When a sufficiently small non-dispersion medium CO exists at (0, 0, z_{n}), the contrast function of Equation (3) is expressed by,

E j s c ( x ′ , y ′ , ω l ) ≈ ∑ n = 1 N z Δ z n ∬ x y f ( x , y , z n ) ⋅ E j s c , c o ( x ′ − x , y ′ − y , ω l ; z n ) d y d x (15)

Therefore, the two-dimensional Fourier transform of E j s c ( x ′ , y ′ , ω l ) , j = x , y , z is expressed by,

E ˜ j s c ( k x , k y , ω l ) ≈ ∑ n = 1 N z Δ z n F ˜ ( k x , k y , z n ) E ˜ j s c , c o ( k x , k y , ω l ; z n ) (16)

E ˜ j s c , c o ( k x , k y , ω l ; z n ) denotes the two-dimensional Fourier transform of E j s c , c o ( x , y , ω l ; z n ) .

Appling Equation (16) to the data at all the frequencies ω l ( l = 1 , ⋯ , N ω ) , a system of equations at each spatial frequency pair κ = ( k x , k y ) is constructed.

[ E ˜ j s c ( κ , ω 1 ) ⋮ E ˜ j s c ( κ , ω N ω ) ] = [ E ˜ j s c , c o ( κ , ω 1 ; z 1 ) Δ z ⋯ E ˜ j s c , c o ( κ , ω 1 ; z N z ) Δ z ⋮ ⋱ ⋮ E ˜ j s c , c o ( κ , ω N ω ; z 1 ) Δ z ⋯ E ˜ j s c , c o ( κ , ω N ω ; z N z ) Δ z [ F ˜ ( κ , z 1 ) ⋮ F ˜ ( κ , z N z ) ] ] (17)

After solving Equation (17) for all values of κ , the inverse Fourier transform of F ˜ ( κ , z n ) , n = 1 , 2 , ⋯ , N z is performed, and the contrast function f ( x , y , z n ) is reconstructed.

Tomographic imaging has been performed on the numerical breast and head phantom using the method detailed in Section 2. The antenna uses a half-wave length dipole, and the length is set to resonate at the center frequency of the band. As shown in

The measurement frequency range is 2 - 16 GHz, and the distance between the scanning plane and breast is 50 mm. Scattered fields were obtained in 2 mm

steps, within the plane with a 100 × 100 mm range. The CO has a size, relative permittivity, and conductivity of 2 mm^{3}, 25, and 0.75 [S/m], respectively, and was moved from 3 to 45 mm in steps of 3 mm at (x, y) = (0, 0) mm to obtain the measured PSF. Since no matching liquid is used, the relative dielectric constant and conductivity of background set to 1 and 0 [S/m], respectively.

of the numerical breast phantom and a reconstructed tomographic image. Despite the absence of matching fluid, the breast tissue structure is accurately reconstructed. The time required for calculation and display of the reconstructed image was only 1.8 s on a personal computer equipped with an i7-6700k CPU and 32GB RAM.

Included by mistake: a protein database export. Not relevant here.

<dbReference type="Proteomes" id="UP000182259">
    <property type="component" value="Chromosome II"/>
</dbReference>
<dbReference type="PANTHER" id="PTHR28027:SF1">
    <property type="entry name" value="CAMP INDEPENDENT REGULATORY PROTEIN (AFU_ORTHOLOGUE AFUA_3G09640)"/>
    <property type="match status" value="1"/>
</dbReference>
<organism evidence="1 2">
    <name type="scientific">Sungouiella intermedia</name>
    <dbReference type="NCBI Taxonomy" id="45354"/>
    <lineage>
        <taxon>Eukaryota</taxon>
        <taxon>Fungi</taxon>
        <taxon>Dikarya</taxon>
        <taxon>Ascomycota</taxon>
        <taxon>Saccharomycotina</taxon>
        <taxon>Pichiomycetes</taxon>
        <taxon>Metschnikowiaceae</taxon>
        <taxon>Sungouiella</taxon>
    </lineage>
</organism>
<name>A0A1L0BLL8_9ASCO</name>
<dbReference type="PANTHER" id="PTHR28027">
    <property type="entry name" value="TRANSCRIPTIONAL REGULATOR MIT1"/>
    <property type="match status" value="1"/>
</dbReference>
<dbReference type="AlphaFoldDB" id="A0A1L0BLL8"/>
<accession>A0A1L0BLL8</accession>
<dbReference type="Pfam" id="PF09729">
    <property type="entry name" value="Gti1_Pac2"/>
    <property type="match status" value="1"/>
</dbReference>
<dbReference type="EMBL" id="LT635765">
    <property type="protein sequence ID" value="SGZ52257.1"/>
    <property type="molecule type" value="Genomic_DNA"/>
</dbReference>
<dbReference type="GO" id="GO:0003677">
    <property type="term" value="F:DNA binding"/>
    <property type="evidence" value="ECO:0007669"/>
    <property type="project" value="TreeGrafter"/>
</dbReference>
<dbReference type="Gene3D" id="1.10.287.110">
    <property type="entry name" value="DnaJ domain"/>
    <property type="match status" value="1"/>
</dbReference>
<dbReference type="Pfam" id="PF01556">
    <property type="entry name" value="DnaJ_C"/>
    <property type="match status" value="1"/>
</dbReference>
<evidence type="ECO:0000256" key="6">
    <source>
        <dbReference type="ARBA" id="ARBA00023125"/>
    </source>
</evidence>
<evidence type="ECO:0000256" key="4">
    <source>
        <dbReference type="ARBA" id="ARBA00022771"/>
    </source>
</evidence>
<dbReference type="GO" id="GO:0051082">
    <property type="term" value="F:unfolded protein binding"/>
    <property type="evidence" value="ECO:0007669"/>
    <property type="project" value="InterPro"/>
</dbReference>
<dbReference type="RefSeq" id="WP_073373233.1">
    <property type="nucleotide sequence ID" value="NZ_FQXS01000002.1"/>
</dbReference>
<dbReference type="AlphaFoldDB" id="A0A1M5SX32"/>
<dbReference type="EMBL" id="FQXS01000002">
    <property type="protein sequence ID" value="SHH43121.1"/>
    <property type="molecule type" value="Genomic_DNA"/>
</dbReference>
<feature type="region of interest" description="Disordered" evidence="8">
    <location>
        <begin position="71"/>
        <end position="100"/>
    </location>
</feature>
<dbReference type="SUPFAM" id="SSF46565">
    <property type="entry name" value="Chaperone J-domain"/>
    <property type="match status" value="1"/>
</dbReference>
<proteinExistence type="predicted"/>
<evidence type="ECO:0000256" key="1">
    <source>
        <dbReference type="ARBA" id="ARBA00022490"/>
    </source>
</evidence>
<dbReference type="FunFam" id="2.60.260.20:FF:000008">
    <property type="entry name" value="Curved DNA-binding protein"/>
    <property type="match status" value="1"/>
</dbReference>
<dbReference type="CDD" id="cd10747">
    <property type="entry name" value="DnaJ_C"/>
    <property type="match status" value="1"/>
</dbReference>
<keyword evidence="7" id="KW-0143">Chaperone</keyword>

The measurement frequency range is 1.1 - 21 GHz and the distance between the scanning plane and head is 50 mm. Scattered fields were obtained in 2 mm steps within the plane, with a 228 × 228 mm range. The CO with a size, relative permittivity and conductivity of 2 mm^{3}, 60, and 2, respectively, was moved from 2 to 100 mm in 2 mm steps at (x, y) = (0, 0) mm to obtain the measured PSF. In this application, it is difficult to reconstruct the image without the matching liquid. The relative dielectric constant and conductivity of the background was set to 25 and 0.75, respectively.

A numerical breast phantom and head phantom were imaged by 3D near field holography using the backscattered waves obtained by the monostatic planer scan. Reconstruction of the complex tissue structure could be accurately and rapidly achieved. In addition, breasts with relatively simple histology can be reconstructed without the matching liquid. Since the image reconstruction in this method is based on the principle of the Fourier transform, it is necessary to acquire wideband scattering data at several observation points. It is difficult to form an array considering the realistic antenna aperture area, and mechanical scanning is a practical concern. Obtaining the data is a time consuming process. Therefore, it must be to examine how to collect the scattering field rapidly. We also need to evaluate the adequacy of applying the Born approximation. While solving these problems, we will continue to develop medical imaging equipment using the microwave holography.

The authors declare no conflicts of interest regarding the publication of this paper.

Kuwahara, Y. and Fujii, K. (2020) Near Field Microwave Holography for Bio-Tissue Imaging. Open Journal of Medical Imaging, 10, 143-150. https://doi.org/10.4236/ojmi.2020.103014